I do not want to expand on a subject that is familiar to all of you. The negative impact of aid on the economies of the South is only too well known. It is one of the instruments of increased exploitation, of the linking of the economies of the South to the North, of the creation of divisions, of the depletion of resources, of the maintenance of dependence. Today we are faced with the disastrous consequences of the enormous international debt owed by the countries of the South to the North, and we feverishly seek ways to keep the economies of the countries of the South afloat. Ostensibly aid is meant to help the poorer countries of the world. In fact it is a means of linking them and exploiting their natural and human resources to the advantage of the North. And with the growing crisis in the South, its countries must seek new ways of solidarity and cooperation, new relations between themselves, and between themselves and the North in a world faced by the need to remould its economic order more equitably on a broad range of issues.


We in the Arab Women’s Solidarity Association know that solidarity can only grow in the light of knowledge and understanding. That is why the aims expressed in our motto are threefold: “Power of Women – Solidarity – Unveiling of the Mind”. How can the mind of the South be unveiled, for the South is like an African, or an Asian, or an Arab woman wearing a veil imported from abroad, who thinks that she is defying the North by returning to tradition, to what she imagines as being her identity, and by donning what is called the Muslim dress. This is one of the most widespread forms of brainwashing, and it creates the illusion that a return to the religious traditions and values practised hundreds of years ago is a solution to the economic and political dependence that holds the South in its yoke.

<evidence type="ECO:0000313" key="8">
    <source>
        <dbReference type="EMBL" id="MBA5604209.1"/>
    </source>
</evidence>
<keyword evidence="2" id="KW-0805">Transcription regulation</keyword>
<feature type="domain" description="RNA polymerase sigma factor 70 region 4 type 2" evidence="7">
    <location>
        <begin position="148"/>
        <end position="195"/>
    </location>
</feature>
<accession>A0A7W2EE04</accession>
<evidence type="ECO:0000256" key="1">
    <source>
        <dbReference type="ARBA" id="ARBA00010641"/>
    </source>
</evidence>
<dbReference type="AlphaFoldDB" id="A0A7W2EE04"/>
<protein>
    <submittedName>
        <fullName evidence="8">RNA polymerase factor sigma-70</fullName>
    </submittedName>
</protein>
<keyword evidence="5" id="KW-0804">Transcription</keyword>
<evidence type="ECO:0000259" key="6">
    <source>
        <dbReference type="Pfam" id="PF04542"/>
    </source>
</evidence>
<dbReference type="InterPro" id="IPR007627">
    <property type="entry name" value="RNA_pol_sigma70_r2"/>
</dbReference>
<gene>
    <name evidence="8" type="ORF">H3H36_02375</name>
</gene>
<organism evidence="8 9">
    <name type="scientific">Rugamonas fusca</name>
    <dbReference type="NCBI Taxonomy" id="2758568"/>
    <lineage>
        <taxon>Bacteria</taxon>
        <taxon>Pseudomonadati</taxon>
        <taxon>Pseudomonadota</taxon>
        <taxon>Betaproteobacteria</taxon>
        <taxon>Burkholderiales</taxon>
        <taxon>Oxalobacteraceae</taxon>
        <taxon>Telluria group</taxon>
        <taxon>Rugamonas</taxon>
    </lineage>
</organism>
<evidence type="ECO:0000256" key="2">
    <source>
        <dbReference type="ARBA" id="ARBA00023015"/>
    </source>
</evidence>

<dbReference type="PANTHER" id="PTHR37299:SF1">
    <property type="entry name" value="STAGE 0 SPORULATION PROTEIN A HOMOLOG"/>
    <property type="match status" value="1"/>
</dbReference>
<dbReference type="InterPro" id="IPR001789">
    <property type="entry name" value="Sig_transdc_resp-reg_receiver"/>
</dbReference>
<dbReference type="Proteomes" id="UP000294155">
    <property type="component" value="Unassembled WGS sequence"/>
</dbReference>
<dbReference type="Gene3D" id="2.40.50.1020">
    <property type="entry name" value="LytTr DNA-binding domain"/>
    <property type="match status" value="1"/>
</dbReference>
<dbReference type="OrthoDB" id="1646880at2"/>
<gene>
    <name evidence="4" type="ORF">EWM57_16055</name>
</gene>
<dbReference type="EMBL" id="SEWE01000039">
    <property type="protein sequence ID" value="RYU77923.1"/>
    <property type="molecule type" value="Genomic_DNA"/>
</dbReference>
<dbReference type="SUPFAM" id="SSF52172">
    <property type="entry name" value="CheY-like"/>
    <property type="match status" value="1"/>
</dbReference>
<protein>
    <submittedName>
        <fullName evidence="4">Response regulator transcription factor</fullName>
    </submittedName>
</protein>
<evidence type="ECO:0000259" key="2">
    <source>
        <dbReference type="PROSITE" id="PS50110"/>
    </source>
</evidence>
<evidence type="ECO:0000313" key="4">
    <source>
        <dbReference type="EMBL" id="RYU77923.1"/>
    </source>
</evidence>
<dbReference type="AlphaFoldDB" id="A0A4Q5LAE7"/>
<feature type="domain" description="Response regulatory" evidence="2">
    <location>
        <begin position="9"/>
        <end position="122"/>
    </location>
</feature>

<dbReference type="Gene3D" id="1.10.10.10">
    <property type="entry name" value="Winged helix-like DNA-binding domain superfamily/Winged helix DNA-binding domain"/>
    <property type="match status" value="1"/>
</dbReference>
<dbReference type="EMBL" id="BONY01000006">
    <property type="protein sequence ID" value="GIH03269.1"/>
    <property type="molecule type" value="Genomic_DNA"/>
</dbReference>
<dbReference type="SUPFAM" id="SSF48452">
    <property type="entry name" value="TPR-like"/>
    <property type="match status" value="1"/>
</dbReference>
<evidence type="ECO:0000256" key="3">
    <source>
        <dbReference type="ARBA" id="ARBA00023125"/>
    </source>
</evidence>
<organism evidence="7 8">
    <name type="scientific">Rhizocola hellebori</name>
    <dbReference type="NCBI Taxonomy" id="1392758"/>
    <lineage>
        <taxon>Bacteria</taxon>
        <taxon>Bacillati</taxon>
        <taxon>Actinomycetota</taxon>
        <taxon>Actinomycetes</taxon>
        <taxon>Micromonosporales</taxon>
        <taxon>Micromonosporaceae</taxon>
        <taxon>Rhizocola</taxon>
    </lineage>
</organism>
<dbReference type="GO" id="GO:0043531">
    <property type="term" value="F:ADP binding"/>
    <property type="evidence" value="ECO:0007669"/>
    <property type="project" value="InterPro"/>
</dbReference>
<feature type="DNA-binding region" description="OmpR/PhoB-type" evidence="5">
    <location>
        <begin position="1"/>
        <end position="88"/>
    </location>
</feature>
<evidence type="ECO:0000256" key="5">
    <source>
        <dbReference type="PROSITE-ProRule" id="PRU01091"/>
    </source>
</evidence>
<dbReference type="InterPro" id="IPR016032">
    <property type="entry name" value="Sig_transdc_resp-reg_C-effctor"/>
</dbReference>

“Ostensibly aid is meant to help the poorer countries of the world. In fact it is a means of linking them and exploiting their natural and human resources to the advantage of the North.”

What we require is not a formal return to tradition and religion but a rereading, a reinterpretation, of our history that can illuminate the present and pave the way to a better future. For example, if we delve more deeply into ancient Egyptian and African civilisations we will discover the humanistic elements that were prevalent in many areas of life. Women enjoyed a high status and rights, which they later lost when class patriarchal society became the prevalent social system.

Western orientalist circles have tried to deprive us of our history just as Western capitalist circles have deprived us of our resources. We are required to be without a civilisation, without a culture, without a past, and without roots. Misconceptions related to our history have been widely mooted. For example, Ancient Greek civilisation has been cut off from Ancient Egyptian and Ancient African civilisations; this has paved the way for a consistently dominant school of history that considers that modern Europe is the descendant of Ancient Greek civilisation and thought. According to this theory, the civilisation of the North has no roots in the South. This school of thought severs the human patrimony into two, creates the dichotomy between South and North, and facilitates the ideology of domination that still prevails in the relations between the two.

One of the modern historians, however, has made an original contribution in his book Black Athena by tracing the Egyptian and Afro-asian roots of the civilisation of the Ancient Greeks.5 Martin Bernal has tried to make the human linkages that bring us together rather than the linkages of exploitation and denial that separate us and keep pushing the world to the brink of disaster.